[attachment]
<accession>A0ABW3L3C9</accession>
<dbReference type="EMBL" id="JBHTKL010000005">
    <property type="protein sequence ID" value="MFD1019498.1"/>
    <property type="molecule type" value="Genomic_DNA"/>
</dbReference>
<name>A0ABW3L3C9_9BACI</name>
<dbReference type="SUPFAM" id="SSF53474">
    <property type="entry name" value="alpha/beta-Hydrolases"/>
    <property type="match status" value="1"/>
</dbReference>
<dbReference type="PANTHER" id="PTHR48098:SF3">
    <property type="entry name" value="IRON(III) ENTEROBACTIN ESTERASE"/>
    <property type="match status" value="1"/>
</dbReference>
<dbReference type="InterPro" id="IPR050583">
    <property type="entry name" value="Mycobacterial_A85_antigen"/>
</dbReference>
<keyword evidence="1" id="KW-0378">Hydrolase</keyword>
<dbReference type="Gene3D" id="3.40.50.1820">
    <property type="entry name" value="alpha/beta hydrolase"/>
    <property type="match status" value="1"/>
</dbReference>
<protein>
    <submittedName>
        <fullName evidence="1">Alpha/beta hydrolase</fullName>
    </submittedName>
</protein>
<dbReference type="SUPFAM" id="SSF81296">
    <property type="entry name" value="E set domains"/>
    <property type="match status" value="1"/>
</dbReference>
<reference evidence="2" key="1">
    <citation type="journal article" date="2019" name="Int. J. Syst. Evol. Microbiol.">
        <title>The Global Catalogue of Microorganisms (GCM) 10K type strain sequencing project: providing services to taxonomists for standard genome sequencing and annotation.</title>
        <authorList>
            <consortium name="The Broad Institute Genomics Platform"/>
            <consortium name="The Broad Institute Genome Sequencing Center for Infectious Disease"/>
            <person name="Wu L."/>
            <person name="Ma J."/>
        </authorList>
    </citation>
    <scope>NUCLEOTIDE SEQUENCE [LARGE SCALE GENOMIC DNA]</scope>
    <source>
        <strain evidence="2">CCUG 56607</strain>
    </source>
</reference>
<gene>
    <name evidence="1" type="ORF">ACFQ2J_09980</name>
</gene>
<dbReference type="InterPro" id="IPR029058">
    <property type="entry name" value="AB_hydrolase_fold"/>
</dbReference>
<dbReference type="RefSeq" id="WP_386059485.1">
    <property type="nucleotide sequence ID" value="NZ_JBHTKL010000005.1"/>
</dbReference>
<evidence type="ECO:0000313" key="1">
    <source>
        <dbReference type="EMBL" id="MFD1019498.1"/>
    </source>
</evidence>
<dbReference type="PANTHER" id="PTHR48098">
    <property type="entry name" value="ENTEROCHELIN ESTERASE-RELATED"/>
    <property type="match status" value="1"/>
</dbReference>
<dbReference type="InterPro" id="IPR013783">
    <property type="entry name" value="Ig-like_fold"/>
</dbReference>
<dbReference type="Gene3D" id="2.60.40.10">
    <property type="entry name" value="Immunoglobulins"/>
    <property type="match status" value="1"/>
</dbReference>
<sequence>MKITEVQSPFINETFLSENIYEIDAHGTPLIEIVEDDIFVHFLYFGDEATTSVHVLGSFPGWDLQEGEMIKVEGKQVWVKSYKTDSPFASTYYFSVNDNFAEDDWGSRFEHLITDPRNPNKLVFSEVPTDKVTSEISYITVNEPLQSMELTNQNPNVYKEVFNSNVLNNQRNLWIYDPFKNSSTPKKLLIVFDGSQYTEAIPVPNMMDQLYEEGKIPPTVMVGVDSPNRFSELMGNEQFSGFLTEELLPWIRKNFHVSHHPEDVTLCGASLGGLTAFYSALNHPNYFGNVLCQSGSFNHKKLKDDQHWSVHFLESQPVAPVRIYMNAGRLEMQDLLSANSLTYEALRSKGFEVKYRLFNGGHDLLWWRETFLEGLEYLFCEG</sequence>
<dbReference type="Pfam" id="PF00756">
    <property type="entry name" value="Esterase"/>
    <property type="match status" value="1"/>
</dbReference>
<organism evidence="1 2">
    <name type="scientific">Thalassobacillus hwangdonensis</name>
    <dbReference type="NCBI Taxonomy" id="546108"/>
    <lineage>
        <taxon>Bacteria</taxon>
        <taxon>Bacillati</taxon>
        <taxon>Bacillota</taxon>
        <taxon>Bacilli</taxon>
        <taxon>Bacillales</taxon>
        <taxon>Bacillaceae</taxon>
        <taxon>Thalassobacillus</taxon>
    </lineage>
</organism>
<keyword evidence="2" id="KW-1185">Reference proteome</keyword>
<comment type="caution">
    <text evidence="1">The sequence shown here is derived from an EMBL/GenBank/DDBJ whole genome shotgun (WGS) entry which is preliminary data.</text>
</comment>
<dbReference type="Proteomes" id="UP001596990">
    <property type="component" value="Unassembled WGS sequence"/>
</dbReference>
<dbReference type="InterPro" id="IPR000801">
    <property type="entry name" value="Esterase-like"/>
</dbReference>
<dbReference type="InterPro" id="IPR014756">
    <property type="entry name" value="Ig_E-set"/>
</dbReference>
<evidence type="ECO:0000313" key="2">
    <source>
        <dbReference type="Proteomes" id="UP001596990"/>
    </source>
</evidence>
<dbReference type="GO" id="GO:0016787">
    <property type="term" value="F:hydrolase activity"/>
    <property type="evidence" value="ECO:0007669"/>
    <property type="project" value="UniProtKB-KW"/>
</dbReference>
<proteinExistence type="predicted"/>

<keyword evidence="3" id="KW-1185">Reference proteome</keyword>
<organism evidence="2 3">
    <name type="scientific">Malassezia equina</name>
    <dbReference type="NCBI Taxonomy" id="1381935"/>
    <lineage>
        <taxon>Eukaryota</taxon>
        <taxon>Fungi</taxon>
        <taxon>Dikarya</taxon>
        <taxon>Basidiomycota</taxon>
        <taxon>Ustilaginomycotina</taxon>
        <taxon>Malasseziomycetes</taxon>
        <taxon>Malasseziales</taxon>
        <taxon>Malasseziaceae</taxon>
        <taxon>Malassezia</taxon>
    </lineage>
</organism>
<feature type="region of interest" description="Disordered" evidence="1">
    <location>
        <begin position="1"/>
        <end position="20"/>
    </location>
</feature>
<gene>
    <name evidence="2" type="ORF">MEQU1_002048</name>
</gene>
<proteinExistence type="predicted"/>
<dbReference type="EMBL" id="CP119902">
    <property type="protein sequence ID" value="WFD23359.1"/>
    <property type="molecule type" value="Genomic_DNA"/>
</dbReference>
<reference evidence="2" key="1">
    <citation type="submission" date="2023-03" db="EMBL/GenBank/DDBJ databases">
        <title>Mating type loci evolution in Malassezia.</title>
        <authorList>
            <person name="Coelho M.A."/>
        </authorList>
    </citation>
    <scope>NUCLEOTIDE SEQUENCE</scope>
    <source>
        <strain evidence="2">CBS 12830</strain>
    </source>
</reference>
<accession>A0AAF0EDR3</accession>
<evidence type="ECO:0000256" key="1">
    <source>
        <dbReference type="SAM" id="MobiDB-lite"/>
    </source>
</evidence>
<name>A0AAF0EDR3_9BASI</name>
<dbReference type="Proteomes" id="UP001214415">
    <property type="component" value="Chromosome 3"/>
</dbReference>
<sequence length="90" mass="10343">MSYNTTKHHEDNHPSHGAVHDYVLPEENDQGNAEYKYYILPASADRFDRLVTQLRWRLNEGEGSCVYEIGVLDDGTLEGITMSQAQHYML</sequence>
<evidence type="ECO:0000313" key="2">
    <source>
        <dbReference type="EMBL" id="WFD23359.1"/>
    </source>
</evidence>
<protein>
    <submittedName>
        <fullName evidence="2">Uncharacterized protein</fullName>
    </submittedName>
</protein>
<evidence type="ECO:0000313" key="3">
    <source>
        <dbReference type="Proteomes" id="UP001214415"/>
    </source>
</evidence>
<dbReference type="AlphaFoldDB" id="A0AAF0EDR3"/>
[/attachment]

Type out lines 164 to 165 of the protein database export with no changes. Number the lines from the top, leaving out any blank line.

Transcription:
    <property type="component" value="Chromosome 3"/>
</dbReference>